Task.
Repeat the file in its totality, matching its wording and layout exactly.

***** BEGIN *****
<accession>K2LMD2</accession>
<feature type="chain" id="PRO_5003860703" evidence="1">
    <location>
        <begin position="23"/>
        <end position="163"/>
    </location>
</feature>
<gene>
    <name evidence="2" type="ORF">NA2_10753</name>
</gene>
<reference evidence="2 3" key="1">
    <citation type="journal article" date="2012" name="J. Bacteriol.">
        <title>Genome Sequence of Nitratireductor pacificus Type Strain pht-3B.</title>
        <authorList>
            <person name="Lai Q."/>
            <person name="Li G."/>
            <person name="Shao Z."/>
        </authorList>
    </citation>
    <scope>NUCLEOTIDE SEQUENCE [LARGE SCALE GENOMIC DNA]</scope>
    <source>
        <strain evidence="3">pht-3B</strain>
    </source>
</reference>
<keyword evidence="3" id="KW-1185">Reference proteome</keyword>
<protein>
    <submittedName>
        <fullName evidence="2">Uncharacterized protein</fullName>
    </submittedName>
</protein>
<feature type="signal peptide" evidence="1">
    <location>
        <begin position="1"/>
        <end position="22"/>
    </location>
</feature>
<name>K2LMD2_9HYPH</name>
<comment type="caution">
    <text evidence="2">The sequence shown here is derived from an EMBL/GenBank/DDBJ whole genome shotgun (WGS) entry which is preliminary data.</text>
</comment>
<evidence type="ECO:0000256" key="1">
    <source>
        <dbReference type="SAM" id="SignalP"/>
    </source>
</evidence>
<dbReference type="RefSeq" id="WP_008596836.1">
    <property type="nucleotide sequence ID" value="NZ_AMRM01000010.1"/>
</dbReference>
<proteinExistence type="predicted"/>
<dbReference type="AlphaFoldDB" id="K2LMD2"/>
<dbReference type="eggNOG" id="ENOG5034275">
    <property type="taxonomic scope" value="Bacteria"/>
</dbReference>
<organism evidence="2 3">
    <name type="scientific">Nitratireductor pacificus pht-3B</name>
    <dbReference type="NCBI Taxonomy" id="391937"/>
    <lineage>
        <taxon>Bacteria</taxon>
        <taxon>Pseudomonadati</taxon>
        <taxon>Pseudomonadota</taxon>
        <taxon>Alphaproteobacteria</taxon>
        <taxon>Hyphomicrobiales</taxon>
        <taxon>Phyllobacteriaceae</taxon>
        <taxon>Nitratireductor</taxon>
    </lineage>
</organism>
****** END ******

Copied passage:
<accession>K2LMD2</accession>
<feature type="chain" id="PRO_5003860703" evidence="1">
    <location>
        <begin position="23"/>
        <end position="163"/>
    </location>
</feature>
<gene>
    <name evidence="2" type="ORF">NA2_10753</name>
</gene>
<reference evidence="2 3" key="1">
    <citation type="journal article" date="2012" name="J. Bacteriol.">
        <title>Genome Sequence of Nitratireductor pacificus Type Strain pht-3B.</title>
        <authorList>
            <person name="Lai Q."/>
            <person name="Li G."/>
            <person name="Shao Z."/>
        </authorList>
    </citation>
    <scope>NUCLEOTIDE SEQUENCE [LARGE SCALE GENOMIC DNA]</scope>
    <source>
        <strain evidence="3">pht-3B</strain>
    </source>
</reference>
<keyword evidence="3" id="KW-1185">Reference proteome</keyword>
<protein>
    <submittedName>
        <fullName evidence="2">Uncharacterized protein</fullName>
    </submittedName>
</protein>
<feature type="signal peptide" evidence="1">
    <location>
        <begin position="1"/>
        <end position="22"/>
    </location>
</feature>
<name>K2LMD2_9HYPH</name>
<comment type="caution">
    <text evidence="2">The sequence shown here is derived from an EMBL/GenBank/DDBJ whole genome shotgun (WGS) entry which is preliminary data.</text>
</comment>
<evidence type="ECO:0000256" key="1">
    <source>
        <dbReference type="SAM" id="SignalP"/>
    </source>
</evidence>
<dbReference type="RefSeq" id="WP_008596836.1">
    <property type="nucleotide sequence ID" value="NZ_AMRM01000010.1"/>
</dbReference>
<proteinExistence type="predicted"/>
<dbReference type="AlphaFoldDB" id="K2LMD2"/>
<dbReference type="eggNOG" id="ENOG5034275">
    <property type="taxonomic scope" value="Bacteria"/>
</dbReference>
<organism evidence="2 3">
    <name type="scientific">Nitratireductor pacificus pht-3B</name>
    <dbReference type="NCBI Taxonomy" id="391937"/>
    <lineage>
        <taxon>Bacteria</taxon>
        <taxon>Pseudomonadati</taxon>
        <taxon>Pseudomonadota</taxon>
        <taxon>Alphaproteobacteria</taxon>
        <taxon>Hyphomicrobiales</taxon>
        <taxon>Phyllobacteriaceae</taxon>
        <taxon>Nitratireductor</taxon>
    </lineage>
</organism>